1. Corporate Strategy

Amazon’s Increased Diversity Depends On Its Definition Of ‘Executive’

The Seattle Times reports that while it may not exactly be cooking the books, Amazon has been able to make its management diversity numbers look better by broadening the number of people it counts as management.

Here’s how the Times frames the story:

“In 2016, Amazon didn’t employ a single Black, Native American or multiracial executive and just one Hispanic or Latino executive among its 105 senior leaders in the United States, 78 of whom were white men.

“One year later, it was a different picture. In federal government reporting, Amazon said it employed 22 Black executives, 51 Hispanic and Latino executives, 22 multiracial executives and 380 female executives, out of a total of 1,767 executives.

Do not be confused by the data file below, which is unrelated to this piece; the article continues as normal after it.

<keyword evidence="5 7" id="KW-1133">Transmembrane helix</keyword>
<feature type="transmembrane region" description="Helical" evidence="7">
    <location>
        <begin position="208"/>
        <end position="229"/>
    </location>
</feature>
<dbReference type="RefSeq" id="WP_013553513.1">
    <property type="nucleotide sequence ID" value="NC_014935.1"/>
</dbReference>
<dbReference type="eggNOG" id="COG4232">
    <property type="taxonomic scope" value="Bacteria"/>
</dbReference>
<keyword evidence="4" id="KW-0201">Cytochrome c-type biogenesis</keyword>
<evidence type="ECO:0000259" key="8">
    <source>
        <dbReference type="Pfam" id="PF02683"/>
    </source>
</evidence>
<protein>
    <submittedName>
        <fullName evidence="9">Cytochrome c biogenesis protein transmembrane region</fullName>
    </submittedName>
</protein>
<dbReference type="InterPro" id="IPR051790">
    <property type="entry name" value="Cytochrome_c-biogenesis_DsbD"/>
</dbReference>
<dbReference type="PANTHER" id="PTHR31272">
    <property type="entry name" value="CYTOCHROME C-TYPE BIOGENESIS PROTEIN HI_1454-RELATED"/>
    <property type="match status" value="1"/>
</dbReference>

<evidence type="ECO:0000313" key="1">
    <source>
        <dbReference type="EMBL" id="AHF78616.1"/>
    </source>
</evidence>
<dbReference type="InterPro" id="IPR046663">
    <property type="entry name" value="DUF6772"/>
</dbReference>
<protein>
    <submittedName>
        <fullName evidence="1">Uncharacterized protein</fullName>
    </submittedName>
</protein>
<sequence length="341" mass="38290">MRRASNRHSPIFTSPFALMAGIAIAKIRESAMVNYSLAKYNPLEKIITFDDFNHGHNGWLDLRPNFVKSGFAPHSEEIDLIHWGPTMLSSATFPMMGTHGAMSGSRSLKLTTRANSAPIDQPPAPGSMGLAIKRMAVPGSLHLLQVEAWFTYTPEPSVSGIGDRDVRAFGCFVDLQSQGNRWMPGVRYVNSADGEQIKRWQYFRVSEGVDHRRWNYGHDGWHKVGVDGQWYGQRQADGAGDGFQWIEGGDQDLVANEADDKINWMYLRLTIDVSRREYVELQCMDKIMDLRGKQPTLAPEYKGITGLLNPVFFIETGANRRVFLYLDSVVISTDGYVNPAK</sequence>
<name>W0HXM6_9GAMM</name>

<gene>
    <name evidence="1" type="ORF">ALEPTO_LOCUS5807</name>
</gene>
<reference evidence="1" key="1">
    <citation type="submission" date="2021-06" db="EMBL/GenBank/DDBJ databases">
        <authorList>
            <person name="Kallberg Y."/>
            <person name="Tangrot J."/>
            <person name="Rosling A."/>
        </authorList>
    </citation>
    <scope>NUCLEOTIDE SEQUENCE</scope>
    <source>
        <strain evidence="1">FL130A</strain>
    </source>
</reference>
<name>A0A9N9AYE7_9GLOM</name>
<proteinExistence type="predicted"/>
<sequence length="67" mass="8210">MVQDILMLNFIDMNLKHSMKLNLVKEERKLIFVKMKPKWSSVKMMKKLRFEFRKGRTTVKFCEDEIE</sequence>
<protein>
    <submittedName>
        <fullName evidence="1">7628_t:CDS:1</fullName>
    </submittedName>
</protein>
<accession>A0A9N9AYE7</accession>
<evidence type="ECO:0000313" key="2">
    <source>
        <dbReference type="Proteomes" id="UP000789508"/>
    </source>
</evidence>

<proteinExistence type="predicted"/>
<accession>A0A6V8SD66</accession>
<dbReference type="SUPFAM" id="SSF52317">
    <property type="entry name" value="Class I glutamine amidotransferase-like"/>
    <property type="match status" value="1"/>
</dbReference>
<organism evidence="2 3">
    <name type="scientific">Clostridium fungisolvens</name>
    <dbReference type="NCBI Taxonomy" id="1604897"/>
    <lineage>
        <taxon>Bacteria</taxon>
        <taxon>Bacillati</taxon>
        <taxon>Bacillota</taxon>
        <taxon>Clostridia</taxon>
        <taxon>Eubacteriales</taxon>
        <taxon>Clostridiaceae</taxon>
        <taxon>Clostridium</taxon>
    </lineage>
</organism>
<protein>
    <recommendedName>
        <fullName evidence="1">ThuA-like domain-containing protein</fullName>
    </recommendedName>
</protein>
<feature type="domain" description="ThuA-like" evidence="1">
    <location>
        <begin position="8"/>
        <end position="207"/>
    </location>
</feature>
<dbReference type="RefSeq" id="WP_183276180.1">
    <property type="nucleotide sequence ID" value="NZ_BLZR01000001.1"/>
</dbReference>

“Amid a hiring spree that boosted Amazon’s total employee head count by 71%, the company in 2017 loosened its definition of executive to include every employee at the vice president and director level, which Amazon had formerly reported as midlevel managers. The change expanded Amazon’s executive ranks by 1,600% in one year.”

According to the story, “Amazon spokesperson Jaci Anderson said the company’s decision to reclassify executives was ‘consistent with the EEOC’s job classifications and reporting by other large companies’.”

The Times also points out that the “data reported by some other large tech companies does show similar patterns, though the scale of Amazon’s one-year executive increase makes it an outlier.”

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